NEW YORK, NY.- The New Museum
announced that First Look, its ongoing series of digital projects, will now be co-curated and co-presented by longtime affiliate Rhizome. First Look was launched in 2012 by New Museum curator Lauren Cornell with Image Atlas by artist Taryn Simon and developer Aaron Swartz and has since showcased twenty-three new digital projects by such artists as Xavier Cha, Jon Rafman, Casey Jane Ellison, and Jacolby Satterwhite. Going forward, First Look will feature eight digital projects yearly that will be presented on both the New Museum and Rhizome websites: newmuseum.org and rhizome.org. First Look will capitalize on both institutions expertise in digital art and broaden the audience for the program, with an additional aim to preserve each work through Rhizomes singular online archive of digital art, ArtBase. The New Museum and Rhizome are both uniquely committed to art engaged with digital technology, says Cornell, Curator, 2015 Triennial, Museum as Hub and Digital Projects. Bringing our curatorial efforts and communities together around this program will lend even greater support to featured works.
The first project in the series will be by artist Frances Stark and senior Snapchat developer David Kravitz. Titled Opening the Kimono (2014), this original video documents Stark and Kravitzs May presentation at the New Museum as part of Rhizome's Seven on Seven Conference, an ongoing series that pairs artists and technologists for a one-day collaboration with the prompt to develop an idea and present it to the public the following day. For their presentation, the duo logged in from offstage and conducted a dialogue via iMessage that was shown onscreen. It was an absurdist startup demo in the form of a sex chat, satirizing tech culture while also acknowledging their own participation in that culture.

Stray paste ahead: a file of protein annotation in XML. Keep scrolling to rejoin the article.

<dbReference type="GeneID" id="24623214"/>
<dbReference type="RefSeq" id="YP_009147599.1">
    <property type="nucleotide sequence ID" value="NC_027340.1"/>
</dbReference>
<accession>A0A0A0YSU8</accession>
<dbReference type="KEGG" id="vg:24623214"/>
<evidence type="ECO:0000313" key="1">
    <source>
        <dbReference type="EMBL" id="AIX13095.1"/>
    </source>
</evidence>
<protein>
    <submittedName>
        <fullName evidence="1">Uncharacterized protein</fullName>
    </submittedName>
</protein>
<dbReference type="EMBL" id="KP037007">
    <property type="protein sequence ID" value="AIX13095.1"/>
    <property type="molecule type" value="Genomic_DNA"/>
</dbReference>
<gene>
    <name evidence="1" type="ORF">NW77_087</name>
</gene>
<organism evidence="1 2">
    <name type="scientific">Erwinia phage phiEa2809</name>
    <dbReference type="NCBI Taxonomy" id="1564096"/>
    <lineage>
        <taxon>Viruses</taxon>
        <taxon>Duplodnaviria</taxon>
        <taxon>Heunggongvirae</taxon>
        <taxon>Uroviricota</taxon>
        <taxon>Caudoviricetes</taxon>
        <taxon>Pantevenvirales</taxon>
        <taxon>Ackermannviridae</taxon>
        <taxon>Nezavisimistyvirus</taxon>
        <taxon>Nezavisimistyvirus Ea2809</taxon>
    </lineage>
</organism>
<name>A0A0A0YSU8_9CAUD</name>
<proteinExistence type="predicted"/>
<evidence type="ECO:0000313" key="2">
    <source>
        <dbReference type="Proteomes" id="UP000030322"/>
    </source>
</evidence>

The resulting comedic tone and salacious content were unsurprising: Kravitz is not only a developer, but also an amateur comedian, while Stark has employed sex chat in her studio practice in the past. Perhaps most notable among these projects is her 2011 work My Best Thing, a feature-length video of her chats with two online suitors/cam-sex partners, re-performed by generic 3D-animated avatars with text-to-speech voices.
Prepared but unscripted, Kravitz and Starks conversation was a keenly observed send-up of the tech industry, caricaturing the hype that often surrounds vague new products and the claims of altruism that sometimes surround very profitable ones. The performanceviewable through First Look as a screen-capture video based on the original, unedited chat logis rich with insight on sex, technology, labor, and innovation.
Forthcoming projects in First Look will include works by Miranda July (to be launched September 2014) and Amalia Ulman (to be launched October 2014). Click here to view past First Look projects.
First Look will be curated by Lauren Cornell, Curator, 2015 Triennial, Museum as Hub and Digital Projects, and Michael Connor, Editor and Curator, Rhizome.